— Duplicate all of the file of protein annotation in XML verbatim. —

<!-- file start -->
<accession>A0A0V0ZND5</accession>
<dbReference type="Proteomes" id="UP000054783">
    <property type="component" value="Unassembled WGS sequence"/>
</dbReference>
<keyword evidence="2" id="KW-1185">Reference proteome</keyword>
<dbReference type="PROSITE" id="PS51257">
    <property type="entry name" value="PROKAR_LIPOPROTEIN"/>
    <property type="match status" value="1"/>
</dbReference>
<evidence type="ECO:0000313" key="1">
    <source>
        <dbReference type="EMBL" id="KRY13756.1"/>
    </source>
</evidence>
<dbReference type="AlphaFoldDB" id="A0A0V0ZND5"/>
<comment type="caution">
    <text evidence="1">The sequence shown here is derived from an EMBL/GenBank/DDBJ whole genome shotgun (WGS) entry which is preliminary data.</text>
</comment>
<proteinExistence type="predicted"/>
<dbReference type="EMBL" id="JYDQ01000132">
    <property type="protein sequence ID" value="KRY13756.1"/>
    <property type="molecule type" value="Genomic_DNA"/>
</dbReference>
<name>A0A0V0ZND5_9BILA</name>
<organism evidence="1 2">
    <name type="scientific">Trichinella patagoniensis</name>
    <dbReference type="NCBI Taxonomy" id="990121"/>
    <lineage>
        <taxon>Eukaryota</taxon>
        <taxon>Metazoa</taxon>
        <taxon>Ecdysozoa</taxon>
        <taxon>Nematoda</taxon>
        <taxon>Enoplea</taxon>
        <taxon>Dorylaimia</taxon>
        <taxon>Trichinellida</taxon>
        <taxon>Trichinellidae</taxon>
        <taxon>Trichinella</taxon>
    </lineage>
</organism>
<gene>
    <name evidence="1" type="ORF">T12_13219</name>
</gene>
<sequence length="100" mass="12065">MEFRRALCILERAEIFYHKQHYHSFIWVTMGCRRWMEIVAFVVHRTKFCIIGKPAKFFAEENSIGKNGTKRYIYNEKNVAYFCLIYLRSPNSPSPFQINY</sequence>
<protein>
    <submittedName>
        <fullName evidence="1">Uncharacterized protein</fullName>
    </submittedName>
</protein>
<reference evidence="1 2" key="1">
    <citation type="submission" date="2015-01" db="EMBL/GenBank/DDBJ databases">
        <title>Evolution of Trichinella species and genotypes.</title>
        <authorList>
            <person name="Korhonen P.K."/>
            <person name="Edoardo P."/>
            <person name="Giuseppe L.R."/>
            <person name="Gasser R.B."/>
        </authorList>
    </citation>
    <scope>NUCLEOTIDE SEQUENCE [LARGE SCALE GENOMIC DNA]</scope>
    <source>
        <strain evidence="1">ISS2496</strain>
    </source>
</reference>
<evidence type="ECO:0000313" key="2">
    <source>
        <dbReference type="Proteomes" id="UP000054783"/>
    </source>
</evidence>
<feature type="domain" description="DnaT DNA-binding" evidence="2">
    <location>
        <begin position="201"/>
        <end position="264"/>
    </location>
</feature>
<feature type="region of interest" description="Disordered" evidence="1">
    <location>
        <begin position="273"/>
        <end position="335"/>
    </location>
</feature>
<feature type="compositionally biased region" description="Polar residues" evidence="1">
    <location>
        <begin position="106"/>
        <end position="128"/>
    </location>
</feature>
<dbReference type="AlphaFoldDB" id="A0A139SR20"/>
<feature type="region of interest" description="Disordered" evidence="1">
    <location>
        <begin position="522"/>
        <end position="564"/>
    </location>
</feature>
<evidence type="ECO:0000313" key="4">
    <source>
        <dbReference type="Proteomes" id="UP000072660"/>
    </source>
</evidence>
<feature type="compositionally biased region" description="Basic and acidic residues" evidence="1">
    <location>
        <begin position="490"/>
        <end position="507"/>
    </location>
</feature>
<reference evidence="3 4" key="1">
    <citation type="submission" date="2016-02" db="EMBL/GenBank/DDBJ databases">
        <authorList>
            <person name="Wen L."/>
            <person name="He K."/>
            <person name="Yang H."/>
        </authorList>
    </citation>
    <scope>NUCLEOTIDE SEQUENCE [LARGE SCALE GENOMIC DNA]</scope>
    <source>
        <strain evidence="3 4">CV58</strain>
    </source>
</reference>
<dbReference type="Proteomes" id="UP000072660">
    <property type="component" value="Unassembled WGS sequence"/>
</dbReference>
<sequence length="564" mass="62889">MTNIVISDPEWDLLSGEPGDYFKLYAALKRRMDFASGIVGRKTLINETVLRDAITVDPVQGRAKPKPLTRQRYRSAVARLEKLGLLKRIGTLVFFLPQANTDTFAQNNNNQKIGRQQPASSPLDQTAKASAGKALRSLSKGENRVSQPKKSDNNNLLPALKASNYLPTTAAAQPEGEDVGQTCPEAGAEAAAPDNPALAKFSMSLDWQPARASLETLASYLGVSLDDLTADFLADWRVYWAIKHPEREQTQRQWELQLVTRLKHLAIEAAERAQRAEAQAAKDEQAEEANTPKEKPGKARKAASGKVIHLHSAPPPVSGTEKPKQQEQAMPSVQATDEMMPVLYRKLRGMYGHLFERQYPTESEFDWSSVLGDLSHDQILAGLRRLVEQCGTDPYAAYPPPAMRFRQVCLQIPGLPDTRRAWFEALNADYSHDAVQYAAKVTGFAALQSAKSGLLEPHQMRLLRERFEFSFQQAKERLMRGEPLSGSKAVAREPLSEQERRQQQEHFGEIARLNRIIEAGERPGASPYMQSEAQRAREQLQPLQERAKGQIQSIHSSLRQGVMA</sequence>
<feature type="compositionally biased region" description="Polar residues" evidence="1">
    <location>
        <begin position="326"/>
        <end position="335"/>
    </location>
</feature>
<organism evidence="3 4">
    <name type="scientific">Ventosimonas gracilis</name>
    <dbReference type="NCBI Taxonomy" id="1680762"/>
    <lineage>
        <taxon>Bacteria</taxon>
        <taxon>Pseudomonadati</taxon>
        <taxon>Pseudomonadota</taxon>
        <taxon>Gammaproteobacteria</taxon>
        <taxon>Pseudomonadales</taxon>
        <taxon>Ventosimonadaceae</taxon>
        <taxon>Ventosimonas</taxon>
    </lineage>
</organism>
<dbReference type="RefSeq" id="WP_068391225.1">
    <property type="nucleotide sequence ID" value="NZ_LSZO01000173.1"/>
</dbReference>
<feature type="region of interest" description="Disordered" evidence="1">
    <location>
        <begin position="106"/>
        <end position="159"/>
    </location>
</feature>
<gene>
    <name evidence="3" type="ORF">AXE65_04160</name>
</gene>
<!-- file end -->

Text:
<accession>A0A0V0ZND5</accession>
<dbReference type="Proteomes" id="UP000054783">
    <property type="component" value="Unassembled WGS sequence"/>
</dbReference>
<keyword evidence="2" id="KW-1185">Reference proteome</keyword>
<dbReference type="PROSITE" id="PS51257">
    <property type="entry name" value="PROKAR_LIPOPROTEIN"/>
    <property type="match status" value="1"/>
</dbReference>
<evidence type="ECO:0000313" key="1">
    <source>
        <dbReference type="EMBL" id="KRY13756.1"/>
    </source>
</evidence>
<dbReference type="AlphaFoldDB" id="A0A0V0ZND5"/>
<comment type="caution">
    <text evidence="1">The sequence shown here is derived from an EMBL/GenBank/DDBJ whole genome shotgun (WGS) entry which is preliminary data.</text>
</comment>
<proteinExistence type="predicted"/>
<dbReference type="EMBL" id="JYDQ01000132">
    <property type="protein sequence ID" value="KRY13756.1"/>
    <property type="molecule type" value="Genomic_DNA"/>
</dbReference>
<name>A0A0V0ZND5_9BILA</name>
<organism evidence="1 2">
    <name type="scientific">Trichinella patagoniensis</name>
    <dbReference type="NCBI Taxonomy" id="990121"/>
    <lineage>
        <taxon>Eukaryota</taxon>
        <taxon>Metazoa</taxon>
        <taxon>Ecdysozoa</taxon>
        <taxon>Nematoda</taxon>
        <taxon>Enoplea</taxon>
        <taxon>Dorylaimia</taxon>
        <taxon>Trichinellida</taxon>
        <taxon>Trichinellidae</taxon>
        <taxon>Trichinella</taxon>
    </lineage>
</organism>
<gene>
    <name evidence="1" type="ORF">T12_13219</name>
</gene>
<sequence length="100" mass="12065">MEFRRALCILERAEIFYHKQHYHSFIWVTMGCRRWMEIVAFVVHRTKFCIIGKPAKFFAEENSIGKNGTKRYIYNEKNVAYFCLIYLRSPNSPSPFQINY</sequence>
<protein>
    <submittedName>
        <fullName evidence="1">Uncharacterized protein</fullName>
    </submittedName>
</protein>
<reference evidence="1 2" key="1">
    <citation type="submission" date="2015-01" db="EMBL/GenBank/DDBJ databases">
        <title>Evolution of Trichinella species and genotypes.</title>
        <authorList>
            <person name="Korhonen P.K."/>
            <person name="Edoardo P."/>
            <person name="Giuseppe L.R."/>
            <person name="Gasser R.B."/>
        </authorList>
    </citation>
    <scope>NUCLEOTIDE SEQUENCE [LARGE SCALE GENOMIC DNA]</scope>
    <source>
        <strain evidence="1">ISS2496</strain>
    </source>
</reference>
<evidence type="ECO:0000313" key="2">
    <source>
        <dbReference type="Proteomes" id="UP000054783"/>
    </source>
</evidence>
<feature type="domain" description="DnaT DNA-binding" evidence="2">
    <location>
        <begin position="201"/>
        <end position="264"/>
    </location>
</feature>
<feature type="region of interest" description="Disordered" evidence="1">
    <location>
        <begin position="273"/>
        <end position="335"/>
    </location>
</feature>
<feature type="compositionally biased region" description="Polar residues" evidence="1">
    <location>
        <begin position="106"/>
        <end position="128"/>
    </location>
</feature>
<dbReference type="AlphaFoldDB" id="A0A139SR20"/>
<feature type="region of interest" description="Disordered" evidence="1">
    <location>
        <begin position="522"/>
        <end position="564"/>
    </location>
</feature>
<evidence type="ECO:0000313" key="4">
    <source>
        <dbReference type="Proteomes" id="UP000072660"/>
    </source>
</evidence>
<feature type="compositionally biased region" description="Basic and acidic residues" evidence="1">
    <location>
        <begin position="490"/>
        <end position="507"/>
    </location>
</feature>
<reference evidence="3 4" key="1">
    <citation type="submission" date="2016-02" db="EMBL/GenBank/DDBJ databases">
        <authorList>
            <person name="Wen L."/>
            <person name="He K."/>
            <person name="Yang H."/>
        </authorList>
    </citation>
    <scope>NUCLEOTIDE SEQUENCE [LARGE SCALE GENOMIC DNA]</scope>
    <source>
        <strain evidence="3 4">CV58</strain>
    </source>
</reference>
<dbReference type="Proteomes" id="UP000072660">
    <property type="component" value="Unassembled WGS sequence"/>
</dbReference>
<sequence length="564" mass="62889">MTNIVISDPEWDLLSGEPGDYFKLYAALKRRMDFASGIVGRKTLINETVLRDAITVDPVQGRAKPKPLTRQRYRSAVARLEKLGLLKRIGTLVFFLPQANTDTFAQNNNNQKIGRQQPASSPLDQTAKASAGKALRSLSKGENRVSQPKKSDNNNLLPALKASNYLPTTAAAQPEGEDVGQTCPEAGAEAAAPDNPALAKFSMSLDWQPARASLETLASYLGVSLDDLTADFLADWRVYWAIKHPEREQTQRQWELQLVTRLKHLAIEAAERAQRAEAQAAKDEQAEEANTPKEKPGKARKAASGKVIHLHSAPPPVSGTEKPKQQEQAMPSVQATDEMMPVLYRKLRGMYGHLFERQYPTESEFDWSSVLGDLSHDQILAGLRRLVEQCGTDPYAAYPPPAMRFRQVCLQIPGLPDTRRAWFEALNADYSHDAVQYAAKVTGFAALQSAKSGLLEPHQMRLLRERFEFSFQQAKERLMRGEPLSGSKAVAREPLSEQERRQQQEHFGEIARLNRIIEAGERPGASPYMQSEAQRAREQLQPLQERAKGQIQSIHSSLRQGVMA</sequence>
<feature type="compositionally biased region" description="Polar residues" evidence="1">
    <location>
        <begin position="326"/>
        <end position="335"/>
    </location>
</feature>
<organism evidence="3 4">
    <name type="scientific">Ventosimonas gracilis</name>
    <dbReference type="NCBI Taxonomy" id="1680762"/>
    <lineage>
        <taxon>Bacteria</taxon>
        <taxon>Pseudomonadati</taxon>
        <taxon>Pseudomonadota</taxon>
        <taxon>Gammaproteobacteria</taxon>
        <taxon>Pseudomonadales</taxon>
        <taxon>Ventosimonadaceae</taxon>
        <taxon>Ventosimonas</taxon>
    </lineage>
</organism>
<dbReference type="RefSeq" id="WP_068391225.1">
    <property type="nucleotide sequence ID" value="NZ_LSZO01000173.1"/>
</dbReference>
<feature type="region of interest" description="Disordered" evidence="1">
    <location>
        <begin position="106"/>
        <end position="159"/>
    </location>
</feature>
<gene>
    <name evidence="3" type="ORF">AXE65_04160</name>
</gene>